When the Federal Reserve shared its plans to keep the fed funds rate at zero to 0.25% until mid-2013, it left credit union investment managers with a difficult task. What should they do with all of the cash? Not only are consumers still making deposits and feeling skittish about borrowing, now investment portfolios are creating a re-investment challenge.
Agency securities that are maturing, experiencing prepayments, or having call options exercised are reducing credit unions’ investment income during an already challenging time.
So what’s an investment manager to do? There is no one right answer, but one appraoch is to consider all of your investment options and take a fresh look at duration and the use of stable duration products. If consumers remain concerned about the economy and continue to increase their insured deposits, those “liquid” savings accounts could end up sticking around for longer than you would normally anticipate.
The example below is based on an actual credit union’s current dilemma. Should they settle for a reduction in annual income or take on more risk to try to compensate for at least a portion of the income that's rolling off?
Either way, the credit union will take a hit to its annual income as it reinvests the cash from higher yielding securities in today’s market. However, if lengthening duration is acceptable they will be able to reduce that negative impact.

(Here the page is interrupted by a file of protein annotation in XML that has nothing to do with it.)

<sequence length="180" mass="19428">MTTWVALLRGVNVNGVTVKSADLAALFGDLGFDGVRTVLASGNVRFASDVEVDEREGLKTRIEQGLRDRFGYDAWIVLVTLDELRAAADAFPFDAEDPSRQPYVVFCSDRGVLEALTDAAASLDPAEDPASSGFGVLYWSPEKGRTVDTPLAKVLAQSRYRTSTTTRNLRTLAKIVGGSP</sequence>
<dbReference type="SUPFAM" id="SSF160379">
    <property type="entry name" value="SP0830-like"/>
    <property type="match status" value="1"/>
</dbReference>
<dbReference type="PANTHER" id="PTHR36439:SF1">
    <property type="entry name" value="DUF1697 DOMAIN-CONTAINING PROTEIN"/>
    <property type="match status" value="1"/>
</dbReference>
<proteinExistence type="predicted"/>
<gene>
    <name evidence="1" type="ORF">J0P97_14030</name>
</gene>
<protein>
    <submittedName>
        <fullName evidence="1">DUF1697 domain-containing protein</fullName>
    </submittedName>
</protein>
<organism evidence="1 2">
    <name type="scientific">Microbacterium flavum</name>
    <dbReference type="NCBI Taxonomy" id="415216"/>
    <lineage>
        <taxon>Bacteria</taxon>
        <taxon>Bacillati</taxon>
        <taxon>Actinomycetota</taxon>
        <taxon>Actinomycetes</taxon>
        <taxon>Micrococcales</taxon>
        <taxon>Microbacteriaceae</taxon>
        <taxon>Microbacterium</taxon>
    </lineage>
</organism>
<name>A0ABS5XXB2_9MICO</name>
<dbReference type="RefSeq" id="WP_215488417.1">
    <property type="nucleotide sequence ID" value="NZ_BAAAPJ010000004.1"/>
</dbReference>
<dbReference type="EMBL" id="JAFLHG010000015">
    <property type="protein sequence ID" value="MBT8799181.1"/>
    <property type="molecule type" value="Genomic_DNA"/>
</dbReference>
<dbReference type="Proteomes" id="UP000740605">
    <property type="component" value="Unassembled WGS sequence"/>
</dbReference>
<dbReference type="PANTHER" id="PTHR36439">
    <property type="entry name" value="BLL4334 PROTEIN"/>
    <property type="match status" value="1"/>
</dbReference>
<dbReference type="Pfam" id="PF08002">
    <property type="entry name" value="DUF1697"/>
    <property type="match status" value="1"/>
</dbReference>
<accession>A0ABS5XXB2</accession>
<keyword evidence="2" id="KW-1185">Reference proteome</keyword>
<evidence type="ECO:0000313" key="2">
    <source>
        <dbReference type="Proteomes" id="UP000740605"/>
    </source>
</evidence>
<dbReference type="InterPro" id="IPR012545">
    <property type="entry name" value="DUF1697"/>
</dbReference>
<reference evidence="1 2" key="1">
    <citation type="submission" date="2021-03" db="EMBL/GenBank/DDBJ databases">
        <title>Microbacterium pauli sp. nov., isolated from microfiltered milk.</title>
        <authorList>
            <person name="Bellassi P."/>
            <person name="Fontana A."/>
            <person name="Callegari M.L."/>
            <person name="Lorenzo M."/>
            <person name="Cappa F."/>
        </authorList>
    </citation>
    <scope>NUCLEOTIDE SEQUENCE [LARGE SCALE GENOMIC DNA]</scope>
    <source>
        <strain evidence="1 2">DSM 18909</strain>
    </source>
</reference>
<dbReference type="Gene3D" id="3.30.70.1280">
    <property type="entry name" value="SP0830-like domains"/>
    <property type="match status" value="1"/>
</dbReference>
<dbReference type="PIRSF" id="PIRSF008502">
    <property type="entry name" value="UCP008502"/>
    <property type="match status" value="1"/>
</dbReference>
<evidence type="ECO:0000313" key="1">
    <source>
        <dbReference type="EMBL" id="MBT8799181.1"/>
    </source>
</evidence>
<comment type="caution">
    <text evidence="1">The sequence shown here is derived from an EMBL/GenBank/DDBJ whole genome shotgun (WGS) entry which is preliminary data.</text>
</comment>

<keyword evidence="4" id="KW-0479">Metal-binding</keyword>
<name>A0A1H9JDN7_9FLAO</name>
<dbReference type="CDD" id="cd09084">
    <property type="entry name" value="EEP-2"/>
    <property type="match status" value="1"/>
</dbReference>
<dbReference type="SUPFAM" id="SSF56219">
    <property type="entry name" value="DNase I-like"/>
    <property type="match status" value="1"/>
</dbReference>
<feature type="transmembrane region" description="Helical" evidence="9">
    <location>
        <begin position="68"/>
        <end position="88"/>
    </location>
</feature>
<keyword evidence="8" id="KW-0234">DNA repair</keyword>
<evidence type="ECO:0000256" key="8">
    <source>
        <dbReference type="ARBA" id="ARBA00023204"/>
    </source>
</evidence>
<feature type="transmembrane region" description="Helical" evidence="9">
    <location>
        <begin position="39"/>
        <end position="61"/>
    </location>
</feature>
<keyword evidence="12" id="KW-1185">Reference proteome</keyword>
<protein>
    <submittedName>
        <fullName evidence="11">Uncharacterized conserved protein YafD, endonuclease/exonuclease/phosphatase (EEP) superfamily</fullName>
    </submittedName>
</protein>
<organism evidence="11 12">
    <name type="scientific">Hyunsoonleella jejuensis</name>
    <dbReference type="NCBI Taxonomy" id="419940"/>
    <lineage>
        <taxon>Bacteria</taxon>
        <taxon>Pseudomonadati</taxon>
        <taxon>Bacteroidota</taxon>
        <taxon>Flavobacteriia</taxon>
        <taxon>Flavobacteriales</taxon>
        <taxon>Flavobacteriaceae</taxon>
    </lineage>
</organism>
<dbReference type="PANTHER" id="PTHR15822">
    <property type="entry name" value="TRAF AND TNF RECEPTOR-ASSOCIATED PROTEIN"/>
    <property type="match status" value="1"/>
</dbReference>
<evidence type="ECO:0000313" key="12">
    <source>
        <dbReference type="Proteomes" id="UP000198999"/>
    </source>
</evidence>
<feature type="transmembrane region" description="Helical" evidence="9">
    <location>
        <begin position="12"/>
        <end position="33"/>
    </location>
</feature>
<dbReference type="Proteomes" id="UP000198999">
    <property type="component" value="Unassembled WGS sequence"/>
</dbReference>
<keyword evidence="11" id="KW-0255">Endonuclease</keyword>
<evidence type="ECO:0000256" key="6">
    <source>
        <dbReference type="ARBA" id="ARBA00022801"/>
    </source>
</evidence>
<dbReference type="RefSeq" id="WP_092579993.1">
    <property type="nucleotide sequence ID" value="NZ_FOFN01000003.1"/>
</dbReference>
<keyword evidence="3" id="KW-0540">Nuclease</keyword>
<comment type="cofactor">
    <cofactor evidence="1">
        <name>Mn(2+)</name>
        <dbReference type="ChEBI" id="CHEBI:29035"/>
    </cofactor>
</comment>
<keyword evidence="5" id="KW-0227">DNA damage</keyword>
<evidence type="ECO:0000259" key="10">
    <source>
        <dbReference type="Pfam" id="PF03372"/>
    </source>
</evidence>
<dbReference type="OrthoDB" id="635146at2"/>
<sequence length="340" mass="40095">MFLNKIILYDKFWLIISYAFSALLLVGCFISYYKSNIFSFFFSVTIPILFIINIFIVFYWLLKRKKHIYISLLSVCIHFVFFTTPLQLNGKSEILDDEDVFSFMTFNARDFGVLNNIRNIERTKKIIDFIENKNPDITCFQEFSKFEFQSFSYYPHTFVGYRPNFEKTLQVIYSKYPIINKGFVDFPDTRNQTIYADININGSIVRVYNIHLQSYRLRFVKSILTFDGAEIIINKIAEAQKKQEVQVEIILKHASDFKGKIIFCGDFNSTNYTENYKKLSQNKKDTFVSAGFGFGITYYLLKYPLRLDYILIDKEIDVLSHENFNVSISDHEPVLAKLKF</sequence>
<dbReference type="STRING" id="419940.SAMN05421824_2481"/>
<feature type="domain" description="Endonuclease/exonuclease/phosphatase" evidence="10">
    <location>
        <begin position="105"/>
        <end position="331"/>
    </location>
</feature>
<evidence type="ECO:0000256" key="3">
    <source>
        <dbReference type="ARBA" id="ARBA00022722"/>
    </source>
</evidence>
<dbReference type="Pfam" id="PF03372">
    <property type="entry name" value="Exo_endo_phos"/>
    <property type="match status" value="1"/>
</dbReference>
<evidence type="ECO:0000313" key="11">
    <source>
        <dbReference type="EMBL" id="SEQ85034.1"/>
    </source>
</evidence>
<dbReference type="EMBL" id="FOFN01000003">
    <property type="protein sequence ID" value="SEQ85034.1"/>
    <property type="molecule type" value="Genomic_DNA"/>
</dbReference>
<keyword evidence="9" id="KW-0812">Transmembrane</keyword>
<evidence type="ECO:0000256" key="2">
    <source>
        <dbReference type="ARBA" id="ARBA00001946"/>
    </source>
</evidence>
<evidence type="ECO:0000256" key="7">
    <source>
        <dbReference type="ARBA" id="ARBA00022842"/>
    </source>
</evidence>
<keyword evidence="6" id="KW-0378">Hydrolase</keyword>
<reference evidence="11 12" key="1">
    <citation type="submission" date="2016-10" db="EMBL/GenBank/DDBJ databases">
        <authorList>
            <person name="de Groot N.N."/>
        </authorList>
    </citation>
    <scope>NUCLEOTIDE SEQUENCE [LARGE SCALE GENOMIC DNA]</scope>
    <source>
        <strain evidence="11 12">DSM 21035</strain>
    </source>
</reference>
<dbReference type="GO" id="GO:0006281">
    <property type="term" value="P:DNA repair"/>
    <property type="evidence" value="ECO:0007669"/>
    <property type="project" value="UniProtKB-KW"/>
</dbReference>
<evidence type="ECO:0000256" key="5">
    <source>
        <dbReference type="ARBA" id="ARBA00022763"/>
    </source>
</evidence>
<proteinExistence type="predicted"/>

Another Option To Consider
One option that is often overlooked is using products with actively managed durations as part of your credit union’s overall portfolio. Investment products like the Trust for Credit Unions Portfolios are “open-ended,” which means they have no maturity date. Shares can be purchased or redeemed at any time based on the credit union’s needs. This can help you avoid the challenge of getting cash back when you don’t need it.
Options like these exist to help credit unions manage their investment portfolios through a wide variety of interest rate environments and investment landscapes. They can be used as part of an overall balance sheet strategy or as a supplemental component, complementing other types of investments. Certain types of institutional mutual funds, such as money market portfolios, can help diversify credit unions’ traditional overnight investment options as well.
Want To Learn More?
The Trust for Credit Unions provides ongoing education about the economy and institutional mutual fund investment options through online resources, live webinars and more. A recorded version of TCU’s Fixed Income University series is available for On-Demand viewing.
The Trust for Credit Unions mutual fund family was created specifically for credit unions and offers three portfolio options to match credit unions’ various balance sheet objectives. Contact us today to learn more or visit www.trustcu.com.
The Trust for Credit Unions (TCU) is a family of institutional mutual funds offered exclusively to credit unions. Callahan Financial Services is a wholly owned subsidiary of Callahan & Associate and is the distributor of the TCU mutual funds. Goldman Sachs Asset Management is the advisor of the TCU mutual funds. To obtain a prospectus which contains detailed fund information including investment policies, risk considerations, charges and expenses, call Callahan Financial Services, Inc. at 800-CFS-5678. Please read the prospectus carefully before investing or sending money. Units of the Trust portfolios are not endorsed by, insured by, obligations of, or otherwise supported by the U.S. Government, the NCUSIF, the NCUA or any other governmental agency. An investment in the portfolios involves risk including possible loss of principal.